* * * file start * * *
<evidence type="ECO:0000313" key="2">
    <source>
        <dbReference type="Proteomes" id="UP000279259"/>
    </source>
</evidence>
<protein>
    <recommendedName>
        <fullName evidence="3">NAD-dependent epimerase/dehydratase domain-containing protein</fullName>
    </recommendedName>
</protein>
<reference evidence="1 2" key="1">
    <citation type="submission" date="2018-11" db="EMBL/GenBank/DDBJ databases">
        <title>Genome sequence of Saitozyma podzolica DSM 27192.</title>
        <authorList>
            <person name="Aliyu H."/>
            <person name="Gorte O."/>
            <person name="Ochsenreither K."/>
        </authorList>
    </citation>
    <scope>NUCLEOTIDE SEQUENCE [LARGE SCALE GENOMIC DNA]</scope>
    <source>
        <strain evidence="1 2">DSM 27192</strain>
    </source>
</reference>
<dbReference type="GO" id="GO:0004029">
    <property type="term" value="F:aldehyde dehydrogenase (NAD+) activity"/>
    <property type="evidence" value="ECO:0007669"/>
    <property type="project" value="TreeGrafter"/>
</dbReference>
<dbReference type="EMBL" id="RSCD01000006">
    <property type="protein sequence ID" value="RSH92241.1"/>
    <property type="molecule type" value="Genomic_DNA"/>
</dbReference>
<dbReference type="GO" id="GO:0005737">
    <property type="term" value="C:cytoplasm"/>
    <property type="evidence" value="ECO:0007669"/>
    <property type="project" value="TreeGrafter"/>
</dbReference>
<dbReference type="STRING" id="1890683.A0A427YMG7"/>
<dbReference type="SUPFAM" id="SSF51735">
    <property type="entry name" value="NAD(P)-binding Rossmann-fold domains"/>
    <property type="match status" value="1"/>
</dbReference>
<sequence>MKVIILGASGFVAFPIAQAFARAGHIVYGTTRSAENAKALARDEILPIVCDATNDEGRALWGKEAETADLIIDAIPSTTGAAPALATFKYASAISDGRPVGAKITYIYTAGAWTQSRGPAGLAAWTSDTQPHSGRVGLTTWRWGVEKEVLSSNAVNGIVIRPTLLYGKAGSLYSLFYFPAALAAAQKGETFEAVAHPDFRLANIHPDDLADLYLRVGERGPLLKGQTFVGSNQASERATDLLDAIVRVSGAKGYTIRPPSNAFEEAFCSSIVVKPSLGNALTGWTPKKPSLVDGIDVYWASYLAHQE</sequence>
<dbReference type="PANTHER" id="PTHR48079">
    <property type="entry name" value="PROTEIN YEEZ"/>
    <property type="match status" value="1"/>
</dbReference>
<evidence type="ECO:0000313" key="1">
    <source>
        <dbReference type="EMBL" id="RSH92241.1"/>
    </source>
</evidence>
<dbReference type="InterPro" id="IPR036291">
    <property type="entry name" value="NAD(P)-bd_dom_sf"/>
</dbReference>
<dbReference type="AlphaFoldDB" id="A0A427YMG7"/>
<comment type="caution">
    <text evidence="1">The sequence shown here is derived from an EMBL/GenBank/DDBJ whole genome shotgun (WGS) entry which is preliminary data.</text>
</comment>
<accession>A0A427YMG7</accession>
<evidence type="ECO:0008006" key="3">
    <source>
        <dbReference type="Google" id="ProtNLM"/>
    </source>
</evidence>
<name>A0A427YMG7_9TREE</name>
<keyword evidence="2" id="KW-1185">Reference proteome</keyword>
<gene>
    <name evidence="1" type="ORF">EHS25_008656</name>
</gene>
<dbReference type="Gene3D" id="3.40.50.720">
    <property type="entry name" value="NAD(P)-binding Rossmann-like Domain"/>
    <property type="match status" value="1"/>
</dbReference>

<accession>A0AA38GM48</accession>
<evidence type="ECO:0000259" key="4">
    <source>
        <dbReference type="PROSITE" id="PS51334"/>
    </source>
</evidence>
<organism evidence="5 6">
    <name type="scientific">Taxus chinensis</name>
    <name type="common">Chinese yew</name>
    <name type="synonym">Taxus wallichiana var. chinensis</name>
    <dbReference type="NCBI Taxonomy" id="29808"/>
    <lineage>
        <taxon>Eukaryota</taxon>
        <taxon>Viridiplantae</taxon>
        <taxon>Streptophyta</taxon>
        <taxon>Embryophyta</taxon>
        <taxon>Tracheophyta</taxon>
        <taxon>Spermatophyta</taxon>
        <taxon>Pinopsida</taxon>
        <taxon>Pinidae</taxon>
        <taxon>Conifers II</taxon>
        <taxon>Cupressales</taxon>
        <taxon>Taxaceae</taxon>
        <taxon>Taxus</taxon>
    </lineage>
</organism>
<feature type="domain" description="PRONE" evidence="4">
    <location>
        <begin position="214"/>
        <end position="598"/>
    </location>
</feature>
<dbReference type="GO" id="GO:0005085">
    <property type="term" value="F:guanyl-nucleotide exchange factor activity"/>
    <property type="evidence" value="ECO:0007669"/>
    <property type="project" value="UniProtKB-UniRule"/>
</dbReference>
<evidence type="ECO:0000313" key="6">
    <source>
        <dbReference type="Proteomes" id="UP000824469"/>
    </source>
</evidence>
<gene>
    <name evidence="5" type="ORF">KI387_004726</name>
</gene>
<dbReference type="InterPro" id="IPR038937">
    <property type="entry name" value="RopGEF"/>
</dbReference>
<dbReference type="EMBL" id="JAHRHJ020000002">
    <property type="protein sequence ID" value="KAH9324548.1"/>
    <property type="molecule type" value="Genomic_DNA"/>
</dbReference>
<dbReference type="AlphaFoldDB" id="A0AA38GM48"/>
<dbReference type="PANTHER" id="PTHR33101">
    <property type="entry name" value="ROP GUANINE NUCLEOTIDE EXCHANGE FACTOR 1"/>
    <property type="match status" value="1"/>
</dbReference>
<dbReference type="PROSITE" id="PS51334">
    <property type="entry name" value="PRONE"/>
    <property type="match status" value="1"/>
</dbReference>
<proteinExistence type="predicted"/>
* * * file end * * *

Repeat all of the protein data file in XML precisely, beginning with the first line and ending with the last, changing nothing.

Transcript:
<evidence type="ECO:0000313" key="2">
    <source>
        <dbReference type="Proteomes" id="UP000279259"/>
    </source>
</evidence>
<protein>
    <recommendedName>
        <fullName evidence="3">NAD-dependent epimerase/dehydratase domain-containing protein</fullName>
    </recommendedName>
</protein>
<reference evidence="1 2" key="1">
    <citation type="submission" date="2018-11" db="EMBL/GenBank/DDBJ databases">
        <title>Genome sequence of Saitozyma podzolica DSM 27192.</title>
        <authorList>
            <person name="Aliyu H."/>
            <person name="Gorte O."/>
            <person name="Ochsenreither K."/>
        </authorList>
    </citation>
    <scope>NUCLEOTIDE SEQUENCE [LARGE SCALE GENOMIC DNA]</scope>
    <source>
        <strain evidence="1 2">DSM 27192</strain>
    </source>
</reference>
<dbReference type="GO" id="GO:0004029">
    <property type="term" value="F:aldehyde dehydrogenase (NAD+) activity"/>
    <property type="evidence" value="ECO:0007669"/>
    <property type="project" value="TreeGrafter"/>
</dbReference>
<dbReference type="EMBL" id="RSCD01000006">
    <property type="protein sequence ID" value="RSH92241.1"/>
    <property type="molecule type" value="Genomic_DNA"/>
</dbReference>
<dbReference type="GO" id="GO:0005737">
    <property type="term" value="C:cytoplasm"/>
    <property type="evidence" value="ECO:0007669"/>
    <property type="project" value="TreeGrafter"/>
</dbReference>
<dbReference type="STRING" id="1890683.A0A427YMG7"/>
<dbReference type="SUPFAM" id="SSF51735">
    <property type="entry name" value="NAD(P)-binding Rossmann-fold domains"/>
    <property type="match status" value="1"/>
</dbReference>
<sequence>MKVIILGASGFVAFPIAQAFARAGHIVYGTTRSAENAKALARDEILPIVCDATNDEGRALWGKEAETADLIIDAIPSTTGAAPALATFKYASAISDGRPVGAKITYIYTAGAWTQSRGPAGLAAWTSDTQPHSGRVGLTTWRWGVEKEVLSSNAVNGIVIRPTLLYGKAGSLYSLFYFPAALAAAQKGETFEAVAHPDFRLANIHPDDLADLYLRVGERGPLLKGQTFVGSNQASERATDLLDAIVRVSGAKGYTIRPPSNAFEEAFCSSIVVKPSLGNALTGWTPKKPSLVDGIDVYWASYLAHQE</sequence>
<dbReference type="PANTHER" id="PTHR48079">
    <property type="entry name" value="PROTEIN YEEZ"/>
    <property type="match status" value="1"/>
</dbReference>
<evidence type="ECO:0000313" key="1">
    <source>
        <dbReference type="EMBL" id="RSH92241.1"/>
    </source>
</evidence>
<dbReference type="InterPro" id="IPR036291">
    <property type="entry name" value="NAD(P)-bd_dom_sf"/>
</dbReference>
<dbReference type="AlphaFoldDB" id="A0A427YMG7"/>
<comment type="caution">
    <text evidence="1">The sequence shown here is derived from an EMBL/GenBank/DDBJ whole genome shotgun (WGS) entry which is preliminary data.</text>
</comment>
<accession>A0A427YMG7</accession>
<evidence type="ECO:0008006" key="3">
    <source>
        <dbReference type="Google" id="ProtNLM"/>
    </source>
</evidence>
<name>A0A427YMG7_9TREE</name>
<keyword evidence="2" id="KW-1185">Reference proteome</keyword>
<gene>
    <name evidence="1" type="ORF">EHS25_008656</name>
</gene>
<dbReference type="Gene3D" id="3.40.50.720">
    <property type="entry name" value="NAD(P)-binding Rossmann-like Domain"/>
    <property type="match status" value="1"/>
</dbReference>

<accession>A0AA38GM48</accession>
<evidence type="ECO:0000259" key="4">
    <source>
        <dbReference type="PROSITE" id="PS51334"/>
    </source>
</evidence>
<organism evidence="5 6">
    <name type="scientific">Taxus chinensis</name>
    <name type="common">Chinese yew</name>
    <name type="synonym">Taxus wallichiana var. chinensis</name>
    <dbReference type="NCBI Taxonomy" id="29808"/>
    <lineage>
        <taxon>Eukaryota</taxon>
        <taxon>Viridiplantae</taxon>
        <taxon>Streptophyta</taxon>
        <taxon>Embryophyta</taxon>
        <taxon>Tracheophyta</taxon>
        <taxon>Spermatophyta</taxon>
        <taxon>Pinopsida</taxon>
        <taxon>Pinidae</taxon>
        <taxon>Conifers II</taxon>
        <taxon>Cupressales</taxon>
        <taxon>Taxaceae</taxon>
        <taxon>Taxus</taxon>
    </lineage>
</organism>
<feature type="domain" description="PRONE" evidence="4">
    <location>
        <begin position="214"/>
        <end position="598"/>
    </location>
</feature>
<dbReference type="GO" id="GO:0005085">
    <property type="term" value="F:guanyl-nucleotide exchange factor activity"/>
    <property type="evidence" value="ECO:0007669"/>
    <property type="project" value="UniProtKB-UniRule"/>
</dbReference>
<evidence type="ECO:0000313" key="6">
    <source>
        <dbReference type="Proteomes" id="UP000824469"/>
    </source>
</evidence>
<gene>
    <name evidence="5" type="ORF">KI387_004726</name>
</gene>
<dbReference type="InterPro" id="IPR038937">
    <property type="entry name" value="RopGEF"/>
</dbReference>
<dbReference type="EMBL" id="JAHRHJ020000002">
    <property type="protein sequence ID" value="KAH9324548.1"/>
    <property type="molecule type" value="Genomic_DNA"/>
</dbReference>
<dbReference type="AlphaFoldDB" id="A0AA38GM48"/>
<dbReference type="PANTHER" id="PTHR33101">
    <property type="entry name" value="ROP GUANINE NUCLEOTIDE EXCHANGE FACTOR 1"/>
    <property type="match status" value="1"/>
</dbReference>
<dbReference type="PROSITE" id="PS51334">
    <property type="entry name" value="PRONE"/>
    <property type="match status" value="1"/>
</dbReference>
<proteinExistence type="predicted"/>